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State v. Ruotolo

Decided: October 21, 1968.

STATE OF NEW JERSEY, PLAINTIFF-RESPONDENT,
v.
ANGELO B. RUOTOLO, DEFENDANT-APPELLANT



For affirmance -- Chief Justice Weintraub and Justices Jacobs, Francis, Proctor, Hall, Schettino and Haneman. For reversal -- None. The opinion of the court was delivered by Proctor, J.

Proctor

[52 NJ Page 509] The sole question before us is whether an arrest warrant for a misdemeanor may constitutionally be issued by a deputy clerk of a municipal court, as permitted by statute and court rules. Defendant contends that a deputy clerk is not an impartial judicial officer as required by the United States Supreme Court's interpretation of the fourth amendment.*fn1

The facts are undisputed. On February 6, 1967, defendant's wife signed a complaint in the municipal court of New Brunswick charging that the defendant failed to support her and their two children in violation of N.J.S. 2 A:100-2, an indictable misdemeanor. The complaint was taken by the deputy court clerk of the municipal court, who issued a warrant for the defendant's arrest. The parties stipulate:

On February 20, 1967, the Defendant was at his apartment at 167 Remsen Avenue in New Brunswick when two officers of the Police Department of that city, armed with the above warrant, displayed the same to his wife and gained entrance thereto. When asked where Defendant was, the wife pointed to the bathroom door and left the room. At the hearing upon Defendant's motion to suppress evidence, the officers testified that they knocked on the bathroom door and saw the Defendant with narcotic paraphernalia, when he parted the curtains covering the glass on the door, apparently to see who had knocked.

The officers subsequently forced the door and conducted a search in which they discovered incriminating evidence. Defendant was placed under arrest and taken into custody.*fn2

The defendant was indicted for unlawful possession of heroin, and before trial moved to suppress the evidence obtained pursuant to his arrest on the ground that his fourth amendment rights had been violated. The motion was denied by the county court and the Appellate Division granted leave to appeal. The Appellate Division reversed the trial court, holding that to the extent that the New Jersey statute and court rules permit the issuance of an arrest warrant by a deputy clerk, they contravene the fourth amendment. On the State's petition the Appellate Division granted a rehearing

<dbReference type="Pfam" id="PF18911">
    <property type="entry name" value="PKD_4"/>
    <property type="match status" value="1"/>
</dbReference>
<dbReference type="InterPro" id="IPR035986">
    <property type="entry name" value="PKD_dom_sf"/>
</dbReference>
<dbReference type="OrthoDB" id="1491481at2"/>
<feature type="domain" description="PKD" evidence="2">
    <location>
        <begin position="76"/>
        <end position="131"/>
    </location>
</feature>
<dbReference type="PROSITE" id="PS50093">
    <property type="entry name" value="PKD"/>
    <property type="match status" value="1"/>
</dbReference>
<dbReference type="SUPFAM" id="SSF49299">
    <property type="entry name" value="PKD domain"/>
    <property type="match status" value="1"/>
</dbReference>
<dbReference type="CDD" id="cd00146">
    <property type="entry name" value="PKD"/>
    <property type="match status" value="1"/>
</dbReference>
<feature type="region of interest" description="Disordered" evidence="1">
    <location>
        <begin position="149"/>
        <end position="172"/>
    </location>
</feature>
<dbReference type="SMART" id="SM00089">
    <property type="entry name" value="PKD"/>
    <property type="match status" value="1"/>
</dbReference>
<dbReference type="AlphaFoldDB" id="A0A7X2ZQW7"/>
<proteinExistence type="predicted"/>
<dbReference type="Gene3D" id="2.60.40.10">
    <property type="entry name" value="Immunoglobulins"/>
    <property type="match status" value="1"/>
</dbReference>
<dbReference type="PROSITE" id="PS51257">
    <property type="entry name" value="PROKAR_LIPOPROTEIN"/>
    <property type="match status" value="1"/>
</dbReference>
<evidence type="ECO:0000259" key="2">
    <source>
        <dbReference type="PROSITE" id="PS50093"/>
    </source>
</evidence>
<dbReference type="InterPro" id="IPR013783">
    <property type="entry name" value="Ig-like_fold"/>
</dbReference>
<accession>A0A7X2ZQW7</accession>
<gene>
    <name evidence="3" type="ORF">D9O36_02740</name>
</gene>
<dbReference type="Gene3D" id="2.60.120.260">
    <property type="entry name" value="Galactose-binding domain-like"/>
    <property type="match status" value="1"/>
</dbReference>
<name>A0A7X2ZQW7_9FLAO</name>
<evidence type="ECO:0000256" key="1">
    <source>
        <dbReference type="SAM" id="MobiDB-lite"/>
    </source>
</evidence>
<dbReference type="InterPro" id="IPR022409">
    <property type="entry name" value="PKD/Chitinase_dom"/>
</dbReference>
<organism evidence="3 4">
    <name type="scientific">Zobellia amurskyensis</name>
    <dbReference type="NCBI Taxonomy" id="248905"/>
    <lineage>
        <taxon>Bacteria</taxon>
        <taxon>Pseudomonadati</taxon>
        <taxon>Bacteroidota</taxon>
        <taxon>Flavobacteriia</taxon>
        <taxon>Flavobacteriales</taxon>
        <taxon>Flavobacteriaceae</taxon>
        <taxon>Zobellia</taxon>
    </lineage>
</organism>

and recalled its opinion. Because the rules of this Court were being challenged, we then certified the matter upon the Appellate Division's request.

N.J.S. 2 A:8-27 provides that "* * * any magistrate of a municipal court, any clerk or deputy clerk thereof * * * may, within the municipality wherein an offender may be apprehended, administered or take any oath, acknowledgment, complaint or affidavit to be used in the proceedings, issue warrants and summonses * * *." R.R. 8:3-2(a)(2) states that "In the case of indictable offenses other than high misdemeanors and in instances of non-indictable offenses, if it appears from the complaint that there is probable cause to believe that an offense has been committed and that the defendant has committed it, a warrant for the arrest of the defendant shall issue to any officer authorized by law to execute it." R.R. 8:3-2(b)(1) provides in part: "The warrant shall be signed by the committing magistrate or tested in his name and signed by the person empowered by law to take complaints." See also R.R. 3:2-2(a)(1) and R.R. 8:3-2(a)(1) with regard to high misdemeanors. It is clear that the statute and rules, read together, authorize a deputy clerk to issue an arrest warrant.

Defendant does not assert that the facts set forth in his wife's complaint provide an insufficient basis for his arrest. Rather, he contends that the fourth amendment's guarantee that "no Warrants shall issue, but upon probable cause * * *" as construed by the United States Supreme Court, requires that a neutral and detached judicial officer make the determination. Wong Sun v. United States, 371 U.S. 471, 83 S. Ct. 407, 9 L. Ed. 2 d 441 (1963); Johnson v. United States, 333 U.S. 10, 68 S. Ct. 367, 92 L. Ed. 436 (1947). Defendant asserts that a deputy clerk of a municipal court is not a judicial officer within the meaning of the above cases, and that therefore the statute and rules permitting the practice are unconstitutional, and his arrest illegal. Were defendant to prevail, it would follow of necessity that the evidence seized as a result of an illegal arrest must be suppressed.

Giordenello v. United States, 357 U.S. 480, 78 S. Ct. 1245, 2 L. Ed. 2 d 1503 (1958).

With regard to the issuance of a warrant, there is no doubt that if a determination of "probable cause" is to have any meaning, it must be made by a neutral and detached court official who is immune from "the often competitive enterprise of ferreting out crime." Johnson v. ...


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